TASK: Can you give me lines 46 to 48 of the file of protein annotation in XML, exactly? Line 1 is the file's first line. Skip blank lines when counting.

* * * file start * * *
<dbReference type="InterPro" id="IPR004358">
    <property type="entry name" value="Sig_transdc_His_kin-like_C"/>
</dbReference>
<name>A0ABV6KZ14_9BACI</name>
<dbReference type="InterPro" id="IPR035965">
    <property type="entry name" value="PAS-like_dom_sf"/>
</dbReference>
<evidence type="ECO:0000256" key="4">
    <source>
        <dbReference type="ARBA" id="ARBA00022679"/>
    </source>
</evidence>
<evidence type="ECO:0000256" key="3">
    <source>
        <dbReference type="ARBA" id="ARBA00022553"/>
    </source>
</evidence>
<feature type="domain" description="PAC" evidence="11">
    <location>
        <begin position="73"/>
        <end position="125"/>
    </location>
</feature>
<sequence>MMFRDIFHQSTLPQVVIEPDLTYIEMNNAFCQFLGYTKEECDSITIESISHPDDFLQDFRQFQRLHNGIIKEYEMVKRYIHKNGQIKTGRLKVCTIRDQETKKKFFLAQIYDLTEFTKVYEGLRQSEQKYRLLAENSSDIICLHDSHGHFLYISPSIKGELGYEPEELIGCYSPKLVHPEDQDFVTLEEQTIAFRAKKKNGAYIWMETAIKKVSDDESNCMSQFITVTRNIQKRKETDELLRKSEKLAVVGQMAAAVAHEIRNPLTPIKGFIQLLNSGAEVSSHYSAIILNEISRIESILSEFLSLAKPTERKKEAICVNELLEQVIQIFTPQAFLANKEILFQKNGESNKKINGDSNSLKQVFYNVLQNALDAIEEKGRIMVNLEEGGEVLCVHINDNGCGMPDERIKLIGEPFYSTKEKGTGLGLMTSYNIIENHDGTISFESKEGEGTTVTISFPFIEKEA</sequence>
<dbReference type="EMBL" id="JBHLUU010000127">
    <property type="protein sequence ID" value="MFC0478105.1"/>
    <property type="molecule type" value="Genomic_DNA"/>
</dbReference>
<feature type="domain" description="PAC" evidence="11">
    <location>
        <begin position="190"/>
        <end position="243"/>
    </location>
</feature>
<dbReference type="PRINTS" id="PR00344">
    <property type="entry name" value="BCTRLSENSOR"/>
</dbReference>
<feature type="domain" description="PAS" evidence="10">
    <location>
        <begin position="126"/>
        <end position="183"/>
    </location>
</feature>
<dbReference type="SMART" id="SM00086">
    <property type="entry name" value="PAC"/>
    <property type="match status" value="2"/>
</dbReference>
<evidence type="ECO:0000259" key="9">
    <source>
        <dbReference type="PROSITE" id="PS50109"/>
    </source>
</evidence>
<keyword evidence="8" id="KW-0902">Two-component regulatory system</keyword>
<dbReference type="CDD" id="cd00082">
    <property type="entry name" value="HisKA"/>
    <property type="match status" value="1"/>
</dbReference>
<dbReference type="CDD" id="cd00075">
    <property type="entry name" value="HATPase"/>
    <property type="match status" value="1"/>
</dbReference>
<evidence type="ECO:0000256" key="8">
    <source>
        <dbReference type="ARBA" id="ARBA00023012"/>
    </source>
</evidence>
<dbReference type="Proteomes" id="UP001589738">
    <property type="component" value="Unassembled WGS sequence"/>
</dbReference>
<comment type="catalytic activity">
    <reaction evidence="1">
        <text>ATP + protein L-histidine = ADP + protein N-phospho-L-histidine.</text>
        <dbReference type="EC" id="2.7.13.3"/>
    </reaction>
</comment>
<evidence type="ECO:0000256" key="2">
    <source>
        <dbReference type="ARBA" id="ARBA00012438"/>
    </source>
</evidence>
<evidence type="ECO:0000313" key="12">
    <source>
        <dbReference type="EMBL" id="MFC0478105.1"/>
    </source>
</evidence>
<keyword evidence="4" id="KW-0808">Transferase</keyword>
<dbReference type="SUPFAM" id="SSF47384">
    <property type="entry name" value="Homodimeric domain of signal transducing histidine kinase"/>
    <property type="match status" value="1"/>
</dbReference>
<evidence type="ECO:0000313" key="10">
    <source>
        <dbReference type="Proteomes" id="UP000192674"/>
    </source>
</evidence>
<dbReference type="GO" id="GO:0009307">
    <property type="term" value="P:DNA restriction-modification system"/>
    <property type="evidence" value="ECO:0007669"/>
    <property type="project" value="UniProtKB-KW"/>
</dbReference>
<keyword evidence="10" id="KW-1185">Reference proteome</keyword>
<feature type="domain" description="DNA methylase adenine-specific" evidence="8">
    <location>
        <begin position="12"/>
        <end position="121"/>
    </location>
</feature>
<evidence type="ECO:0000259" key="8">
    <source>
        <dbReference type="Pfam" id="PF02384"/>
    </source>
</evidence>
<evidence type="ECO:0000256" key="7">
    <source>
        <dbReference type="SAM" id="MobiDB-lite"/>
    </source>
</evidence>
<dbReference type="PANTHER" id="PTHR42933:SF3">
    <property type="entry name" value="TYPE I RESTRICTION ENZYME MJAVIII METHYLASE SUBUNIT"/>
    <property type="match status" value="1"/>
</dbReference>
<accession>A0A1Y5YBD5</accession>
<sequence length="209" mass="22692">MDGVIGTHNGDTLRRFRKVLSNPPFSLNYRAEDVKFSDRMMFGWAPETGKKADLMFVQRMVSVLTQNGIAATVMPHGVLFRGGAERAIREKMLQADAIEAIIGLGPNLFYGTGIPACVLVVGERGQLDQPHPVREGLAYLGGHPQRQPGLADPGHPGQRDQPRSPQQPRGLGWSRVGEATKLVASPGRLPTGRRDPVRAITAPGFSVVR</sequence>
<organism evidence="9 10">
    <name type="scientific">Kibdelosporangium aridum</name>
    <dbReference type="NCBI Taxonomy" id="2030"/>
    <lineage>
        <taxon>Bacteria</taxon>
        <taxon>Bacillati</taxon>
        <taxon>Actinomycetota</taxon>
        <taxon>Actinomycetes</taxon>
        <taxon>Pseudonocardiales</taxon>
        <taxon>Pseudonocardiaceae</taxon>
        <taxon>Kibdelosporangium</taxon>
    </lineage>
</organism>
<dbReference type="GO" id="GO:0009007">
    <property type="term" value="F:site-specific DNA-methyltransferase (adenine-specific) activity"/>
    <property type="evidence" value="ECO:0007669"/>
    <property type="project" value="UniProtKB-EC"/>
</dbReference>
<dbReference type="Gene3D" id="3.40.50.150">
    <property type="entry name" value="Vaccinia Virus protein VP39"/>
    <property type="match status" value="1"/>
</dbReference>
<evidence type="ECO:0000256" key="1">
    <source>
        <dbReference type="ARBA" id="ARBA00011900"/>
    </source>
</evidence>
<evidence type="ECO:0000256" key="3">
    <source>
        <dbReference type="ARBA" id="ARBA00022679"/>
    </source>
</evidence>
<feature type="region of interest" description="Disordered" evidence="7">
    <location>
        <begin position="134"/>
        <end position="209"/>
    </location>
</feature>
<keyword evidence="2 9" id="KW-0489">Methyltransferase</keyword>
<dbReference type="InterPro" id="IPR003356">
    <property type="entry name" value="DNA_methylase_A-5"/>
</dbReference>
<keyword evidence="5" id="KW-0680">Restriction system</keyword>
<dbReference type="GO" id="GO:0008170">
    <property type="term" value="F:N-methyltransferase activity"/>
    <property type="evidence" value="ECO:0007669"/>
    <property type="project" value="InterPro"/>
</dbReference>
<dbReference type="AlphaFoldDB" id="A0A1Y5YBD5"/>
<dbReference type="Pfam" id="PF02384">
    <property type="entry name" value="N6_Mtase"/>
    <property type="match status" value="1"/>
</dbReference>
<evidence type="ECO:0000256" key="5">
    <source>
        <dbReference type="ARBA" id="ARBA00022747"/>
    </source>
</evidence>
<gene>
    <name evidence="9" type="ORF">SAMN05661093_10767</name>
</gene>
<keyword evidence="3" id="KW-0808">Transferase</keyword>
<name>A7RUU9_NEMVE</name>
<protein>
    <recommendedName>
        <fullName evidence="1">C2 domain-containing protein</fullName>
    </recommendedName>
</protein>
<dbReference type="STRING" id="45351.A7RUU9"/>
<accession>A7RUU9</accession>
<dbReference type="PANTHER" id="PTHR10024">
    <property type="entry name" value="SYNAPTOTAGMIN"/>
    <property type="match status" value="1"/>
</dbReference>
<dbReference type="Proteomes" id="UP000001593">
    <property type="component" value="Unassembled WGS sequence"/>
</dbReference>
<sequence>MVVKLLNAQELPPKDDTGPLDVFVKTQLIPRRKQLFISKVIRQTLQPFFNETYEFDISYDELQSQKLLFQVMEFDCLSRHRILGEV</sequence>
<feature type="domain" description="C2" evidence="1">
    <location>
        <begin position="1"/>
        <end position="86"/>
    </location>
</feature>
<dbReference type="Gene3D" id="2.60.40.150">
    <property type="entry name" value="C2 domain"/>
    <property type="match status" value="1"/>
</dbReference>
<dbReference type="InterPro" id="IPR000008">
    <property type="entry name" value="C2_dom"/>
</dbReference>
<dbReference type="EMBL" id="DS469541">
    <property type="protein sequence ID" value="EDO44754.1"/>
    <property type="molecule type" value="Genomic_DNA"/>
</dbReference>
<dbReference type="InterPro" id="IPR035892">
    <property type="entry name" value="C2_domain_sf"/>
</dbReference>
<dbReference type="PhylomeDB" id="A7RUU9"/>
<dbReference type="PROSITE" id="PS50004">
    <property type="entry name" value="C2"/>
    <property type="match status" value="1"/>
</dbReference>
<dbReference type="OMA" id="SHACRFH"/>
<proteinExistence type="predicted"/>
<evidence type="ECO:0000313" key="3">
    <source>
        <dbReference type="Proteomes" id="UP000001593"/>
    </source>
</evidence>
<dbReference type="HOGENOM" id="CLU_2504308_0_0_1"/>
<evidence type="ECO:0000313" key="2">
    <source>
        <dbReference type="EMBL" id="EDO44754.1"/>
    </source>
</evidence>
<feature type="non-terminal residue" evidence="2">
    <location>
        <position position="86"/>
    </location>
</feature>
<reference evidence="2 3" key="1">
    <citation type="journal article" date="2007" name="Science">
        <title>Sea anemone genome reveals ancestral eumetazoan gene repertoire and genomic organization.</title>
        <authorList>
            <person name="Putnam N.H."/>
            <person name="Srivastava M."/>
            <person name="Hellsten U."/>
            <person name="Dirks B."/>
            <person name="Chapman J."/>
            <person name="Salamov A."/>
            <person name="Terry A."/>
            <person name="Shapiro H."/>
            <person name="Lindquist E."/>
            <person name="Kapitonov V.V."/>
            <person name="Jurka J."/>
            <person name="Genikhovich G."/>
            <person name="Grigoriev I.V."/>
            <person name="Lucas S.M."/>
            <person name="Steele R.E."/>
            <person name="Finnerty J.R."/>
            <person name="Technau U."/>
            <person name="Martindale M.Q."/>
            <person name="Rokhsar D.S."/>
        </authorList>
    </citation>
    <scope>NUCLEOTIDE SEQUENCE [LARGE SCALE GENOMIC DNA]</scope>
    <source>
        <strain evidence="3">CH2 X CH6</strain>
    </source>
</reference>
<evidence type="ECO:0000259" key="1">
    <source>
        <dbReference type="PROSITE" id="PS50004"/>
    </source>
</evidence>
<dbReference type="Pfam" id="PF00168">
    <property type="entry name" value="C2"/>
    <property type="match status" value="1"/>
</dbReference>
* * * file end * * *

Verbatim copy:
    <property type="match status" value="2"/>
</dbReference>
<evidence type="ECO:0000259" key="9">